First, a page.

6) It’s too late to get my chimney cleaned once it is winter/snowing.

Chimneys can be cleaned at any time of the year; excess snow is no excuse. If your chimney needs cleaned, get it cleaned.

Dryer Vent Cleaning, Why Is It Necessary?

There are many advantages to be had simply by keeping your home’s dryer vents clean, including increased safety and money savings.
Dryer Vent cleaning
Clothes dryer fires and hazardous carbon dioxide emissions often start with problems in the dryer’s venting system or lint trap area. Why these two places? Because the lack of proper vent cleaning and the use of improper dryer venting practices. Mixing the extreme heat of the dryer necessary to efficiently dry clothes and an over-abundance of lint and debris can be dangerous, if not deadly. Clean the lint filter/screen after each dryer use. Clean the vent and exhaust duct periodically as well.

Check the outside vent while the dryer is in operation to ensure that air is escaping and not getting clogged somewhere. It may be necessary to remove the exhaust duct from the dryer to dislodge an obstruction. Also, pull the dryer out from the wall and ensure that lint and other fibers are not lingering. This lint and debris amounts to highly-flammable particles of cotton and polyester that have come off of clothes being dried. Once these fibers clog the vent, heated air cannot escape.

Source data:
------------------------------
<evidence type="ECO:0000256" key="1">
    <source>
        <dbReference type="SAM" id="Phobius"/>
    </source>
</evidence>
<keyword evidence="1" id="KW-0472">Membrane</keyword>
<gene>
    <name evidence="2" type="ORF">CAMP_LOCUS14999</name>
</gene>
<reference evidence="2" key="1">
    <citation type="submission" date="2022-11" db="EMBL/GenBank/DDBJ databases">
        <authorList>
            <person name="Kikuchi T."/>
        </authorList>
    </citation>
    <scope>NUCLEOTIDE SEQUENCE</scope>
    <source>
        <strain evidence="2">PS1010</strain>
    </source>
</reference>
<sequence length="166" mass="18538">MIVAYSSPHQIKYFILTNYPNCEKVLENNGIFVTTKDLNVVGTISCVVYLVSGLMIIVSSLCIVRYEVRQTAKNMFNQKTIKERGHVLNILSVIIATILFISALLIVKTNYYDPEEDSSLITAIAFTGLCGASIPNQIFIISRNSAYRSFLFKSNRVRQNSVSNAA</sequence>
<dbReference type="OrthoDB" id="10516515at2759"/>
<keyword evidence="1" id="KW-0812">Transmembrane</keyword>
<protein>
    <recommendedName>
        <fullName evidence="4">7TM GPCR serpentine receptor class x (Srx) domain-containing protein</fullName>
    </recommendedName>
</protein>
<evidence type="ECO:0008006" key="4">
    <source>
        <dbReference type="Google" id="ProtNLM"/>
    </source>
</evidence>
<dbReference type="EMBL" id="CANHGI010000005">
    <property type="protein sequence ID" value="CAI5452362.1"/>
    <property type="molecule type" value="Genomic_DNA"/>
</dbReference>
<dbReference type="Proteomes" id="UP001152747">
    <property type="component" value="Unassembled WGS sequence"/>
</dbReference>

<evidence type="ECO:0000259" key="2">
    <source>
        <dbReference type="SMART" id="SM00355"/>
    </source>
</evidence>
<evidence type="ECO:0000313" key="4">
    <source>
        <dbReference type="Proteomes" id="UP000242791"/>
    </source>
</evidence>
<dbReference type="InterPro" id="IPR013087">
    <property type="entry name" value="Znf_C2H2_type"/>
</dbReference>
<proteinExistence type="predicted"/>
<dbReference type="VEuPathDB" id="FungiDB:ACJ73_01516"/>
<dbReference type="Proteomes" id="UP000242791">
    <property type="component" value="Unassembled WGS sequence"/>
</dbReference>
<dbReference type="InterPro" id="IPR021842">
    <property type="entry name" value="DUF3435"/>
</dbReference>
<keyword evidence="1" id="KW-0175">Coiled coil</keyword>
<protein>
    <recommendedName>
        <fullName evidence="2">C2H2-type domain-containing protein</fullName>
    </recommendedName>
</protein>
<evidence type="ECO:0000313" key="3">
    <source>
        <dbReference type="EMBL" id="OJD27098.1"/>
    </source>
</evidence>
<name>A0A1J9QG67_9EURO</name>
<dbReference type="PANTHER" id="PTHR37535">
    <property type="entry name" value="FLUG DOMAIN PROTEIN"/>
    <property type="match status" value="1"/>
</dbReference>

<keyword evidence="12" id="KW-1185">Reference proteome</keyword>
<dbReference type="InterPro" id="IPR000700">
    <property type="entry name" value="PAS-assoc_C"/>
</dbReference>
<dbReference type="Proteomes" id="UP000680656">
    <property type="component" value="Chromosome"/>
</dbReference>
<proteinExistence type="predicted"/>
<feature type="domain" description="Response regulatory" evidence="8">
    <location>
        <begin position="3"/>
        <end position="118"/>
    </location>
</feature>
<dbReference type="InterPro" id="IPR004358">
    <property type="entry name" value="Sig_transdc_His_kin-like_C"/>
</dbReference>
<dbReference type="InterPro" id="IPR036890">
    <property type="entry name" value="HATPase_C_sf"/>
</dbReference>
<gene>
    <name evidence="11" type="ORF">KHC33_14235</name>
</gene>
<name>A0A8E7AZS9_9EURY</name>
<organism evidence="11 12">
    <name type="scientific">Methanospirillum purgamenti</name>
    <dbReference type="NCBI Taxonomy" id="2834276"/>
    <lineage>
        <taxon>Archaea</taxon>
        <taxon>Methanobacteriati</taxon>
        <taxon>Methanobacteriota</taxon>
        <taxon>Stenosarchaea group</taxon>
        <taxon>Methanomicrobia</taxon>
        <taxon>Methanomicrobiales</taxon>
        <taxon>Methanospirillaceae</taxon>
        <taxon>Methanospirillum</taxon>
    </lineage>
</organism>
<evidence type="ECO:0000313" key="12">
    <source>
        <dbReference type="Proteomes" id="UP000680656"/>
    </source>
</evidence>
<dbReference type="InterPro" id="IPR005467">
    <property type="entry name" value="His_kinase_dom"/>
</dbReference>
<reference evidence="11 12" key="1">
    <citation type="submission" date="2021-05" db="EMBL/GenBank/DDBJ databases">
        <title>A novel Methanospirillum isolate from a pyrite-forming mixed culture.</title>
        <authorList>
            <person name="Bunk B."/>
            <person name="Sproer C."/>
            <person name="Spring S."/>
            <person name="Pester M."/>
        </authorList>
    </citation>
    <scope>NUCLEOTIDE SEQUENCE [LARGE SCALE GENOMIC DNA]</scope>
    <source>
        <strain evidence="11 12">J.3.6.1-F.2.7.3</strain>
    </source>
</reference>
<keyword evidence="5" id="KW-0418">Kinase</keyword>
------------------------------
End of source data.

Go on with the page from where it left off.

Although you can perform many of those tasks yourself, it is also a good idea to have a professional come in yearly and give your dryer unit a thorough clean. You can even have a professional focused on chimney sweep services clean your chimney and dryer vent all at once. Today’s newer homes often place a dryer away from an outside wall, which makes the dryer is vented for a longer distance and inspection and debris removal is complicated. Many apartment/condominium complexes and homeowner’s associations now require an annual or semi-annual cleaning to prevent accidents and fires.

Another advantage to keeping dryer vents free of lint and debris is the money savings you will see. When lint traps, vents and exhaust areas are full of debris, heat is not distributed in the drum as it should be. This makes the dryer run longer in order to fully dry clothes. It may also take more than one cycle to completely dry a full or heavy load. Also, as your vent continues to fill with debris, the life expectancy of your dryer is cut in half with each load.

Ducts? Cleaning? Why Do I Care About Duct Cleaning?